1. Mr. Cup Finals
The 50s, from start to finish, were beyond a shadow of a doubt the Canadiens’ golden era, with the team making a total of 10 consecutive appearances in the Stanley Cup Finals and winning four of them. Forward Bernard “Boom Boom” Geoffrion was easily one of the most vital cogs in the Canadiens’ success machine at that time, participating in an unbelievable 53 consecutive Stanley Cup Final games between 1951 and 1960. Needless to say, it’s a record no one’s come close to touching since, and in all likelihood probably never will.
2. Roy is king
The Montreal Forum was seldom recognized as a welcoming arena for visiting teams, a fact that was doubly true whenever Patrick Roy manned the crease for the Canadiens. Roy was always a wall for the Habs, but for the 37 home games between Feb. 24, 1988 to Oct. 11, 1989, St. Patrick was absolutely unbeatable. With 31 wins, no losses and five ties under his belt during that stretch, Roy posted a goals-against average of 2.13 and a sparkling 0.913 save percentage to mark one of the greatest home streaks for a goalie in NHL history.
3. Setting the tone
With the Canadiens only one game into their NHL tenure, the team already had its first legend in forward Joe Malone who scored a whopping five goals during the Habs’ inaugural game in the league to down Ottawa 7-4. Malone continued to terrorize goaltenders in the fledgling NHL following his debut match, scoring at least one goal in the next 13 consecutive games. When his streak finally ended after the Canadiens 14th game in the league, Malone had lit the lamp 35 times. His scoring streak still stands today as the second longest in NHL history.
4. Three’s a crowd
Not only was Jacques Plante one of the greatest goaltenders in the history of the NHL – with seven Vezina trophies to prove it – but he also holds the distinction of having manned the Canadiens’ crease for over a decade. Plante holds bragging rights for setting a modern-era record of never allowing more than two goals in a match for 18 straight games between Oct. 22 and Dec. 3, 1959. That stretch of games was made doubly famous by the fact that while Plante was busy shutting down NHL snipers, he also took a moment to change the face of hockey forever, donning his famous mask for the first time during a Nov. 1 game at Madison Square Garden.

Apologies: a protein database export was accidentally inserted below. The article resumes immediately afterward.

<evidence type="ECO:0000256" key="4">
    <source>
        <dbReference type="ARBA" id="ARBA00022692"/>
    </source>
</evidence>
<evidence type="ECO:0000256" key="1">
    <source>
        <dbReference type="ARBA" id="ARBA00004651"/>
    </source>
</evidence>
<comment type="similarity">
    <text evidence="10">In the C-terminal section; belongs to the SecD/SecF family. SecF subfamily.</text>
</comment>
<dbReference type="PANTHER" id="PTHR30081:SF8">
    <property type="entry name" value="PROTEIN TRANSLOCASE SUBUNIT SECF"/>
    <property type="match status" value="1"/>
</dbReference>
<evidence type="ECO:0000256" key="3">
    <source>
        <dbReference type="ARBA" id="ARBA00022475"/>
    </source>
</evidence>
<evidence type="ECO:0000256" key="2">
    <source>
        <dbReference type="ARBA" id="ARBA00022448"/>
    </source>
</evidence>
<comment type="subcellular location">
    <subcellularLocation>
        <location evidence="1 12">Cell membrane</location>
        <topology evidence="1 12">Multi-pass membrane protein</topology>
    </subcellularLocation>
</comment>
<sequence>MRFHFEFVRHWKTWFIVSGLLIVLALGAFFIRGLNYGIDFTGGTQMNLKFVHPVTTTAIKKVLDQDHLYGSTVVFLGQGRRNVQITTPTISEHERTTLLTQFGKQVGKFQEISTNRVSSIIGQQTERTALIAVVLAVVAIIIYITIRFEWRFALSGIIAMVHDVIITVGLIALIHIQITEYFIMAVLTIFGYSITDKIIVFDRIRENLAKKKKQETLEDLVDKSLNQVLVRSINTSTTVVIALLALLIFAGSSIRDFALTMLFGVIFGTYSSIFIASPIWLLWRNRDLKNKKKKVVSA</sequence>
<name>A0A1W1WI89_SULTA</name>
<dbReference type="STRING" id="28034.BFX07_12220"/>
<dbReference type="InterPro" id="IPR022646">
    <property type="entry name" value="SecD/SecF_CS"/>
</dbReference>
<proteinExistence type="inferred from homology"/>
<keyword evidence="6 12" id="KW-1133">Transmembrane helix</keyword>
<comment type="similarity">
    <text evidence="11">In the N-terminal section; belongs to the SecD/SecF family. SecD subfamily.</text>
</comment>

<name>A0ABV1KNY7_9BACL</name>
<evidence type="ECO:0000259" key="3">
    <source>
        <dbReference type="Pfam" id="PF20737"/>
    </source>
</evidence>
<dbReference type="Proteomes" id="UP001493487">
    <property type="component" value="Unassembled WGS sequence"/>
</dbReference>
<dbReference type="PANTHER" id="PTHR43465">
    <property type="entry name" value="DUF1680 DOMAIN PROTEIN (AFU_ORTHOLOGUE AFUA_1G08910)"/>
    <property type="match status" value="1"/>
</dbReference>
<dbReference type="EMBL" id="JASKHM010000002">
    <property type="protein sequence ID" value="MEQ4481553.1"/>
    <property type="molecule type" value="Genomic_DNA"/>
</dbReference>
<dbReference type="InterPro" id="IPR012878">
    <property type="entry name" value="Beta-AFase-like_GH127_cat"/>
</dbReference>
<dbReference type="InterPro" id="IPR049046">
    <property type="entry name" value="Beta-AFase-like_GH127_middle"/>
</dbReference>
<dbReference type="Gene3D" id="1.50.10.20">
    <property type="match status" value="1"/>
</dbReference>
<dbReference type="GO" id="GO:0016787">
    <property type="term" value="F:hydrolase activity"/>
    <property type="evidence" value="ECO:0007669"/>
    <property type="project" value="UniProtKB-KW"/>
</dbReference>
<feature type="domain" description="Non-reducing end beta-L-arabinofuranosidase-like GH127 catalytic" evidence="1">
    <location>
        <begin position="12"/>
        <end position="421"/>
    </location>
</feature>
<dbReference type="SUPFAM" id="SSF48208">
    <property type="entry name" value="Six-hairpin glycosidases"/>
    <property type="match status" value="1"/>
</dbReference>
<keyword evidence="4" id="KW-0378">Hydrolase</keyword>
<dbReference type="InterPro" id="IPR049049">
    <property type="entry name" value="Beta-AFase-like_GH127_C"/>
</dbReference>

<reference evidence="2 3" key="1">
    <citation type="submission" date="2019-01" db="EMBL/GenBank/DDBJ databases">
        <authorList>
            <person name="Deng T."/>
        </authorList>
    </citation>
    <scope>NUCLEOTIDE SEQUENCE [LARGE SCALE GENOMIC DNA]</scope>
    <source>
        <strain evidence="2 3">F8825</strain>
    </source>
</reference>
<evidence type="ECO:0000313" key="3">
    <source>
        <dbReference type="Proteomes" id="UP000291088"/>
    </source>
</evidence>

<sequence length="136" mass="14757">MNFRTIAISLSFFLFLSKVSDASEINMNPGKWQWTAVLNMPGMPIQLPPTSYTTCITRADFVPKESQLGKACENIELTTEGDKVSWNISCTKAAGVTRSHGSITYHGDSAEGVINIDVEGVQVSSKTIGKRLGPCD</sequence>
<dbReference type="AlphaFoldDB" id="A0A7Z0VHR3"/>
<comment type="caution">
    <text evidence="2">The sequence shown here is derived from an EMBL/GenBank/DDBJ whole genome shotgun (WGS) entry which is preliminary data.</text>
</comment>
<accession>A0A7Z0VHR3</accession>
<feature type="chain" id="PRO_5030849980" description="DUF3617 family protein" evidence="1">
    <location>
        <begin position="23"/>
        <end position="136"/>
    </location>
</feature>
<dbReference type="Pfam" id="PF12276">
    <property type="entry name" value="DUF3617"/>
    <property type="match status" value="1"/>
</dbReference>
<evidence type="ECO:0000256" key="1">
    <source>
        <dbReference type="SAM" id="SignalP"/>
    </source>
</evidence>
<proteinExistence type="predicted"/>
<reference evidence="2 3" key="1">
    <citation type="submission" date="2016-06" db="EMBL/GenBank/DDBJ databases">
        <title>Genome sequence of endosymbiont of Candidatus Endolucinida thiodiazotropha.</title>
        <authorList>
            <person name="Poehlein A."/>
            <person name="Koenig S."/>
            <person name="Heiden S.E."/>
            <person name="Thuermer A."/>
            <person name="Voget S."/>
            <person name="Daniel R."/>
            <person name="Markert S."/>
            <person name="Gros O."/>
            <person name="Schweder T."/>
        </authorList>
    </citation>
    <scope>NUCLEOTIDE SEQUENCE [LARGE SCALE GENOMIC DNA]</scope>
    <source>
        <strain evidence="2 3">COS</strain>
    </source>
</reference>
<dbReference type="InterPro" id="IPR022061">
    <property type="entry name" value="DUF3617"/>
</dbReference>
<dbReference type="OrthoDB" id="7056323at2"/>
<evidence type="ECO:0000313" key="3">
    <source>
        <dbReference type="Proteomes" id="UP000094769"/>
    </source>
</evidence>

5. Origin story
Goaltender Bill Durnan got his start in the NHL with the Canadiens during their 1943-44 campaign. The 27-year-old spent the first 14 games of his rookie season as a rock between the pipes, not losing a single game and backstopping the Habs to 11 wins and three ties. His record of 14 consecutive starts without a loss to begin his career would only be topped 53 years later by the Pittsburgh Penguins’ Patrick Lalime.
6. Getting the point
It’s no secret that the Canadiens spent their 1976-77 campaign rewriting the NHL record books in a big way. Guy Lafleur did his part by setting a record for the most consecutive games played with at least one point, at that time. The Flower went on a tear that spanned 28 straight games from Feb. 2 to Apr. 4, 1977, in which he logged 19 goals and 42 assists. The streak currently ranks as the sixth-longest in NHL history.
The Canadiens coaching staff spent the seven years from October 1975 to April 1982 knowing that whatever happened, they’d be able to count on a certain No. 21 being in their lineup at the start of every night. The center was of course Doug Jarvis, who over the span of that period, suited up for an unbelievable 560 consecutive regular season games for the Habs. While that number stands as a team record, Jarvis didn’t stop there, stretching his NHL Iron Man run all the way into 1987, seeing it end after a staggering 964 games.
8.The Only Man for the Job
Georges Vezina clearly enjoyed his job as the Canadiens’ goaltender. He enjoyed it so much, in fact, that after playing his first game between the pipes for the Habs in December of 1910, he played every single one that came after it for the next 15 years. When his streak finally came to an end on Nov. 28, 1925 during the first game of the 1925-26 campaign – not from injury, but rather tuberculosis – Vezina had played every minute of the Canadiens’ past 366 games... except for the seven that he spent in the penalty box.
9.See you in the spring
A pillar on the Canadiens blue line during the ‘70s and ‘80s, Larry Robinson never once experienced the sting of not make the playoffs over the course of an incredible career that eventually landed him in the Hockey Hall of Fame. Before retiring, “Big Bird” suited up for the postseason 20 consecutive times, including the first 17 with the Canadiens, setting a record that was only recently tied by the Red Wings’ Nicklas Lidstrom in 2011-12.
10.Hainsworth strikes again
Famous for his series of show-stopping performances in the Habs’ 1929-30 season in which he logged 22 shutouts in only 44 games, goaltender George Hainsworth is also known for having set another NHL record. In his first campaign in the league in 1926-27, Hainsworth put together a win streak of 11 games to give him the record for the most consecutive games won by a goaltender in his first NHL season.
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